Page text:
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DHS news release

December 5, 2005

 

Funding for Oregon's tobacco prevention efforts is stalled

 

This guest opinion is by Mel Kohn, M.D., state epidemiologist in the Public Health programs of the Oregon Department of Human Services.

 

Word count: 563 words

 


 

By Mel Ko​hn, M.D.

 

As Oregonians, many of us are proud to live in a state that is often on the cutting edge -- whether it's open beaches, independent living for seniors or recycling programs. Yet when it comes to preventing tobacco use, we are in danger of being left in the dust -- or, perhaps more accurately, in a haze of secondhand smoke.

 

According to newly released data from the Campaign for Tobacco Free Kids, Oregon ranks 35th nationally in funding to keep kids from smoking and helping people to quit tobacco.

 

Only a few years ago, Oregon's tobacco prevention and education program was a national model of effectiveness. In 1996, Oregon voters approved a 30-cent increase in cigarette taxes, designating 10 percent of that for tobacco prevention and education. From 1996 to 2003, the share of adults who smoke dropped from 24 percent to 21 percent.

 

And many of those who continued to smoke did so less, leading to a 40 percent drop in per-capita tobacco consumption --almost twice that seen nationally.

 

In 2003, the Legislature cut funding for Oregon's prevention program to less than half the 1996 voter-approved amount. Currently, the program is funded at less than one-sixth of the minimum level recommended by the federal Centers for Disease Control and Prevention (CDC).

 

Among the Western states, Oregon has fallen behind California, Nevada and Washington, only surpassing Idaho in tobacco prevention funding.

 

We've fallen behind in another way, as well. In 2001, the Legislature passed a law banning smoking in many indoor workplaces. This was a step forward, but the law has large loopholes: It exempts bars, bowling alleys, bingo parlors and restaurants with a bar included. That means people working there are unprotected from secondhand smoke. The law also forbids citizens from working for stronger local laws.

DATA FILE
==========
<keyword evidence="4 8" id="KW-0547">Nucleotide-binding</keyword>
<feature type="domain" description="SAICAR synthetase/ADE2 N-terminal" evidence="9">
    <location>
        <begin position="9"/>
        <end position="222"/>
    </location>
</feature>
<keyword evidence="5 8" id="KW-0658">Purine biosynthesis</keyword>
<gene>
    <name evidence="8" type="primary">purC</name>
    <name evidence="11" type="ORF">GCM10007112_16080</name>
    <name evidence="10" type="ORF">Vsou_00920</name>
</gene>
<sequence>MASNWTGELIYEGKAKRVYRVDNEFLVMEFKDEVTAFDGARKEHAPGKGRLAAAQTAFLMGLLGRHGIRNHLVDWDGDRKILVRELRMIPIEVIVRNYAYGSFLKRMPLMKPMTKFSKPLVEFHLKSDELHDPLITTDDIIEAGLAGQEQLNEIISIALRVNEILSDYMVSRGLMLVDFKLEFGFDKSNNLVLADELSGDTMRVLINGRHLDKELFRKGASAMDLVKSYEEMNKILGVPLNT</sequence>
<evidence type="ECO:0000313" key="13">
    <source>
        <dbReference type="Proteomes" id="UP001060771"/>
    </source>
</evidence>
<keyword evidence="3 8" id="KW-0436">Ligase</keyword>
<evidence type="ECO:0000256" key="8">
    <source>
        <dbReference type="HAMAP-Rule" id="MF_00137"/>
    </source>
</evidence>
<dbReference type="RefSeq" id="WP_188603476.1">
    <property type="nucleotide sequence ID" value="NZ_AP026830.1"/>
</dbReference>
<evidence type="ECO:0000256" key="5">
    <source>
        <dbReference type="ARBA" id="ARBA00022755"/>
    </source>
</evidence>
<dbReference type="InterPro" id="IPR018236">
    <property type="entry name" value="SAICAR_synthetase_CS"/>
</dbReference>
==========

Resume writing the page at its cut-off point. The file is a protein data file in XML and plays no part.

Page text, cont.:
Since then, the tobacco-prevention movement, both nationally and internationally, has moved ahead -- but Oregon has not kept pace. For example, in November Washington became the 10th state to make all workplaces smokefree. In protecting all workers, it joins states such as California, New York, Delaware and Massachusetts and countries such as Uganda, New Zealand and Ireland.

 

Yes, even Irish pubs are now smokefree! But in Oregon, those who work in or patronize exempt businesses are often exposed to dangerous levels of secondhand smoke.

 

Recent CDC data show that Americans are smoking less. That's good news: Fewer smokers means less lung cancer, less heart disease, fewer SIDS deaths and less respiratory disease among children of smokers. It also means lower health care costs and more years of productive life.

 

These data also show that states committed to tobacco prevention make the most progress, and states with little or no tobacco-prevention funding lag behind. In Oregon, the effect of reduced funding is reflected in a slowdown in the decline of cigarette use.

 

Regaining our leadership in tobacco prevention and education is well within our reach. Adequate funding for community and school programs and strong laws limiting smoking in all workplaces can jumpstart our efforts and lead to further dramatic declines in smoking.

 

The evidence is clear -- we can reduce smoking and the death and disease that follow. We've already shown we know what to do and how to do it. The only question remaining is whether we have the will.

 

Mel Kohn, M.D., is state epidemiologist in thePublic Health programs of the Oregon Department of Human Services.